The Legal Implications of Selling a Tenanted Property (Part Two)By Kormans LLP
In one of our recent blogs, we had outlined some issues to consider prior to selling your property if the property is occupied by a tenant (https://www.kormans.ca/legal-implications-of-selling-a-property-that-is-currently-occupied-by-a-tenant-part-one/)
In this blog post, we will provide further insight on some of the situations landlords find themselves in when they have entered into a firm Agreement of Purchase and Sale (the “APS”) to sell their property with vacant possession but their tenant refuses to vacate.
As a landlord you could have followed all the legal procedures perfectly. Issued adequate notice using the correct forms and in a timely manner. However, despite all of this, if your tenant still refuses to vacate, the one thing you absolutely SHOULD NOT DO UNDER ANY CIRCUMSTANCES is use physical force to evict them from the premises.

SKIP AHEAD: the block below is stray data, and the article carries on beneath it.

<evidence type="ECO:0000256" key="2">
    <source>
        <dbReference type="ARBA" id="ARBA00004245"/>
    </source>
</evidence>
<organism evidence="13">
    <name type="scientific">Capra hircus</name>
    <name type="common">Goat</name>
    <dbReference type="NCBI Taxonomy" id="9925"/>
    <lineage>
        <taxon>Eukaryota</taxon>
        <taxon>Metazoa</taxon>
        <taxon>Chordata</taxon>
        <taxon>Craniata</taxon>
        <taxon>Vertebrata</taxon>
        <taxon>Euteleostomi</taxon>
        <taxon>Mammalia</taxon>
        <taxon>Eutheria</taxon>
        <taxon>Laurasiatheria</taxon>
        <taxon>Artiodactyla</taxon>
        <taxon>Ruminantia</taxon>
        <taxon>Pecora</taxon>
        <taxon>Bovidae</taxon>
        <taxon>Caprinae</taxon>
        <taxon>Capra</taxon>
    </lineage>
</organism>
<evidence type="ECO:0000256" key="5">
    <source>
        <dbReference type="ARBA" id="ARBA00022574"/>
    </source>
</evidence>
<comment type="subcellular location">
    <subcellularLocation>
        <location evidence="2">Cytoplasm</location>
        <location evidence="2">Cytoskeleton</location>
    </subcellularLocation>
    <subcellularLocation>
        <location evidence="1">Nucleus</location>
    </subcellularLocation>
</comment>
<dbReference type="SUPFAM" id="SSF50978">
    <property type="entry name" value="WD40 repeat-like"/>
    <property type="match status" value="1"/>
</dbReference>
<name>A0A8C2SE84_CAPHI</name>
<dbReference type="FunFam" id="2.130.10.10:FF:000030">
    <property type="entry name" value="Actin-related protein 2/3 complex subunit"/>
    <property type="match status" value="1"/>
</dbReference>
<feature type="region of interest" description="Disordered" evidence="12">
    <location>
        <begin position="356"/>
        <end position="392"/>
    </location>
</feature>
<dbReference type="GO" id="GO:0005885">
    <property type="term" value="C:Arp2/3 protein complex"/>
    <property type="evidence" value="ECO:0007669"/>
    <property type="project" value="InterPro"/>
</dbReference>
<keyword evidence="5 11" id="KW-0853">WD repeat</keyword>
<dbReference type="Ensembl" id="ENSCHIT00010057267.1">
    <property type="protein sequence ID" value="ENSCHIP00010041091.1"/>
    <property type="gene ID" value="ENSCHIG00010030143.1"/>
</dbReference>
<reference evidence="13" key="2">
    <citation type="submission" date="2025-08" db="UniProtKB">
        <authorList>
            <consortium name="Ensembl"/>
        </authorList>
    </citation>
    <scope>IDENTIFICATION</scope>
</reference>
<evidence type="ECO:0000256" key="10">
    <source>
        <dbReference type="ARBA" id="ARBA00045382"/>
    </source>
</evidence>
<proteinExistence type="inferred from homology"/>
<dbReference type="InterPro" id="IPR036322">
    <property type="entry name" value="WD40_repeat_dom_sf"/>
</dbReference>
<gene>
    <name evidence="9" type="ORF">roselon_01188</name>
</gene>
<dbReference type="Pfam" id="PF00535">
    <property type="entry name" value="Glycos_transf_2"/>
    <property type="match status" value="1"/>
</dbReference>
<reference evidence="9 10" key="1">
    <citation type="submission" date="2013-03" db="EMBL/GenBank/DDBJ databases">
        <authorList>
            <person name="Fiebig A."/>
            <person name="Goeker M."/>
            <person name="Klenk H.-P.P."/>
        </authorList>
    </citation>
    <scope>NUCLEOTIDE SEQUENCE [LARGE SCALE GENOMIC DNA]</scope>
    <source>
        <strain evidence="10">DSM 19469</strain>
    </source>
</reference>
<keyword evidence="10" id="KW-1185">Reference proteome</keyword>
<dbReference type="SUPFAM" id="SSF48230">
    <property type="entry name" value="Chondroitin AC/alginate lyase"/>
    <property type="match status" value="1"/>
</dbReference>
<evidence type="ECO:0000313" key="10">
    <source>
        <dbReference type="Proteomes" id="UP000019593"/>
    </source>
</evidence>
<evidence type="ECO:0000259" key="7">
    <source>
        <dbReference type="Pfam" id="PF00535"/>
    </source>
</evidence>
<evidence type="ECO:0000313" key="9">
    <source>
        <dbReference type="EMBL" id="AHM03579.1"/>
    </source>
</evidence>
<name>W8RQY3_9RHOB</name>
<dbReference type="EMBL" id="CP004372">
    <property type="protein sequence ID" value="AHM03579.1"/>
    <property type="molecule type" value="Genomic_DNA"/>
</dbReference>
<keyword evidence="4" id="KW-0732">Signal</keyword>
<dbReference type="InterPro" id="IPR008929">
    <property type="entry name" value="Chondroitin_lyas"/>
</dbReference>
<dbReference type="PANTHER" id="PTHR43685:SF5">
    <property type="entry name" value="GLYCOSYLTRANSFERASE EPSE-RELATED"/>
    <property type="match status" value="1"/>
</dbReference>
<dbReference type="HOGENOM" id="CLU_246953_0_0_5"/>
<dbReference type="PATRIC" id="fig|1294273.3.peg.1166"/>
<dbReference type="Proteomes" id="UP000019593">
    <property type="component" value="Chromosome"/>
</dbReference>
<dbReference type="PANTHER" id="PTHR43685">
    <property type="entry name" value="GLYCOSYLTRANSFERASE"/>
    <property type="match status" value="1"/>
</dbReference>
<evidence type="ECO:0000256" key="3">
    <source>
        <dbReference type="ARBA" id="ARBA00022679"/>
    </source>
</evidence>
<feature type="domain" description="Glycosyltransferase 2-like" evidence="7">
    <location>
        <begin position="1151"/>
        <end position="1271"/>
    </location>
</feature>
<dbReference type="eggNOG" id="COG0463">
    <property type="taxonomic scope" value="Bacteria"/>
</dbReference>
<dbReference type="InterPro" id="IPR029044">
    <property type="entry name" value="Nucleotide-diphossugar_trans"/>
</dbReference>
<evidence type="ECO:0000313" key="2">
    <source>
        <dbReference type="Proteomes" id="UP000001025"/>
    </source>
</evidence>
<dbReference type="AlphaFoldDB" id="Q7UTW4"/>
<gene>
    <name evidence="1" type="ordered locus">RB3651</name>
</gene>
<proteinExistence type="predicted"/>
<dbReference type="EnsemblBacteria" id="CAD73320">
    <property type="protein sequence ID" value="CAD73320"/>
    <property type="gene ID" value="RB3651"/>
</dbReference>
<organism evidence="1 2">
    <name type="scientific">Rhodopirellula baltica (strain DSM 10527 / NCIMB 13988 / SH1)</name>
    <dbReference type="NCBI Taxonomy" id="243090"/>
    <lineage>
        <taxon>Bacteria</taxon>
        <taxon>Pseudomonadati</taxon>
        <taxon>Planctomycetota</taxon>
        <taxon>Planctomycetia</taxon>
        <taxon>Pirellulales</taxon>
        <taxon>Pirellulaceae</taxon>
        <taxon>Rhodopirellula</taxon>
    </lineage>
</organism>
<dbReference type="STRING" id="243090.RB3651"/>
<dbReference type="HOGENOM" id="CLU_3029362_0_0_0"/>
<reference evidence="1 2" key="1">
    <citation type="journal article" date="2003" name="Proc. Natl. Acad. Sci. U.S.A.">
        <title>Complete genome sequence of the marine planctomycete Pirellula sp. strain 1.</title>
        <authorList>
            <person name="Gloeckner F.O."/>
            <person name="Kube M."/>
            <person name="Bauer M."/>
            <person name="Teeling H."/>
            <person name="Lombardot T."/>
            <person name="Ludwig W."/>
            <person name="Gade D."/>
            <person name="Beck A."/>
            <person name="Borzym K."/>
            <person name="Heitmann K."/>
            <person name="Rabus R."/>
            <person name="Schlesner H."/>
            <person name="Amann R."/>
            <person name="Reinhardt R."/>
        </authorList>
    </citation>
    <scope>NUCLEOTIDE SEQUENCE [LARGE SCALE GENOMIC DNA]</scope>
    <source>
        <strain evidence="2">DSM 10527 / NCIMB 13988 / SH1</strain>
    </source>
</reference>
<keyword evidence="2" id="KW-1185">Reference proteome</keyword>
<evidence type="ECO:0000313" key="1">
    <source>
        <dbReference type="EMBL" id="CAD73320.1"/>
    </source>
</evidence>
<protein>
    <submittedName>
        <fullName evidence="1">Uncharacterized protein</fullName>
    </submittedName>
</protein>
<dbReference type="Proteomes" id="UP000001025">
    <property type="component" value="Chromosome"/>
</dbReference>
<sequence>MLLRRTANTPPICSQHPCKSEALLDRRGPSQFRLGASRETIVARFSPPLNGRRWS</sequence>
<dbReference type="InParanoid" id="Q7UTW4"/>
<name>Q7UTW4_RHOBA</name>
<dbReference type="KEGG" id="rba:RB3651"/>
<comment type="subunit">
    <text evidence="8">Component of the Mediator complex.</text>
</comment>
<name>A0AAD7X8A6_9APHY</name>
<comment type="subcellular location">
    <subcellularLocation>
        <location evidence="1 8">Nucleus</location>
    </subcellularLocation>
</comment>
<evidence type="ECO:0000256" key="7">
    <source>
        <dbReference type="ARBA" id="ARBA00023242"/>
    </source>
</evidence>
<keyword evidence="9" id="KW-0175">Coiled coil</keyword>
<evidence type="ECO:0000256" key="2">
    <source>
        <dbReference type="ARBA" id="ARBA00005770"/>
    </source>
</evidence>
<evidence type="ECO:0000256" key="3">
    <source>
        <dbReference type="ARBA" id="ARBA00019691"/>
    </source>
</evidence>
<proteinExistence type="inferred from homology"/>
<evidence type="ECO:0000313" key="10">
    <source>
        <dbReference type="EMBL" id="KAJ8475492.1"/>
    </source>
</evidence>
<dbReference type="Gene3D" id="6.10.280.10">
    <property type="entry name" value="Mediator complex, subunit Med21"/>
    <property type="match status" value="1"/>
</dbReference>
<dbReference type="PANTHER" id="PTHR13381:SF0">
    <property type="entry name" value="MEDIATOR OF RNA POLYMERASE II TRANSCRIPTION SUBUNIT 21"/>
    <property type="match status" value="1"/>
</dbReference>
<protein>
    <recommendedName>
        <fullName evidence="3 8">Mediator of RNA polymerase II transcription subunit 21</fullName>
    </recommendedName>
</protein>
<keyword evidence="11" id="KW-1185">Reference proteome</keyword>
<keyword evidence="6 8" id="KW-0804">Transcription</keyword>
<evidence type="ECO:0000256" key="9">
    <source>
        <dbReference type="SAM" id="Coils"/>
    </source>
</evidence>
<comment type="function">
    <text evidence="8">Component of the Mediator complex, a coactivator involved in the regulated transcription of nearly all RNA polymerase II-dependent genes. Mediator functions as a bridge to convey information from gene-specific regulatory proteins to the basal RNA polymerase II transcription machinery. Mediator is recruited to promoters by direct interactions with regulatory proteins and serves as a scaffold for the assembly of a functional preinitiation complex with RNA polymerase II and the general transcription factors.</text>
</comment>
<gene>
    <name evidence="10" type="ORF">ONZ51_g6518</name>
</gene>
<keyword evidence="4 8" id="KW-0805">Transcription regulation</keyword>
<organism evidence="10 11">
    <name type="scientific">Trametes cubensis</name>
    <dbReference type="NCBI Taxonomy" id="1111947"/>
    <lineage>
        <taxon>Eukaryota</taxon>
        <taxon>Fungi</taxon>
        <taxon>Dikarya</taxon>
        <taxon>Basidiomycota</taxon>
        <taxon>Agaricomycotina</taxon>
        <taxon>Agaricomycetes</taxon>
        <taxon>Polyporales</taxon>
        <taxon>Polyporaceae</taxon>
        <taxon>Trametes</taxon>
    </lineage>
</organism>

So, barring this, you may ask, ‘What options do I have as landlord in this case?’
The legal recourse is to seek an eviction order via a hearing at the Landlord and Tenant Board (the “LTB”). However, as the LTB is backed up with so many cases at this point, getting a hearing could take months. If a real estate transaction is pending on you providing vacant possession to a purchaser, the luxury of time may not be available to you.
A more practical options that some individuals opt for is to reach a ‘cash for keys’ solution with their tenant. You may offer your tenant cash incentives to provide vacant possession or offer to cover their rent payments for certain number of months at their next place of residence should they decide to vacate your property in time for your real estate transaction to close.
Of course, any such agreements reached with a tenant should be put in writing and conditional on certain timelines being met.
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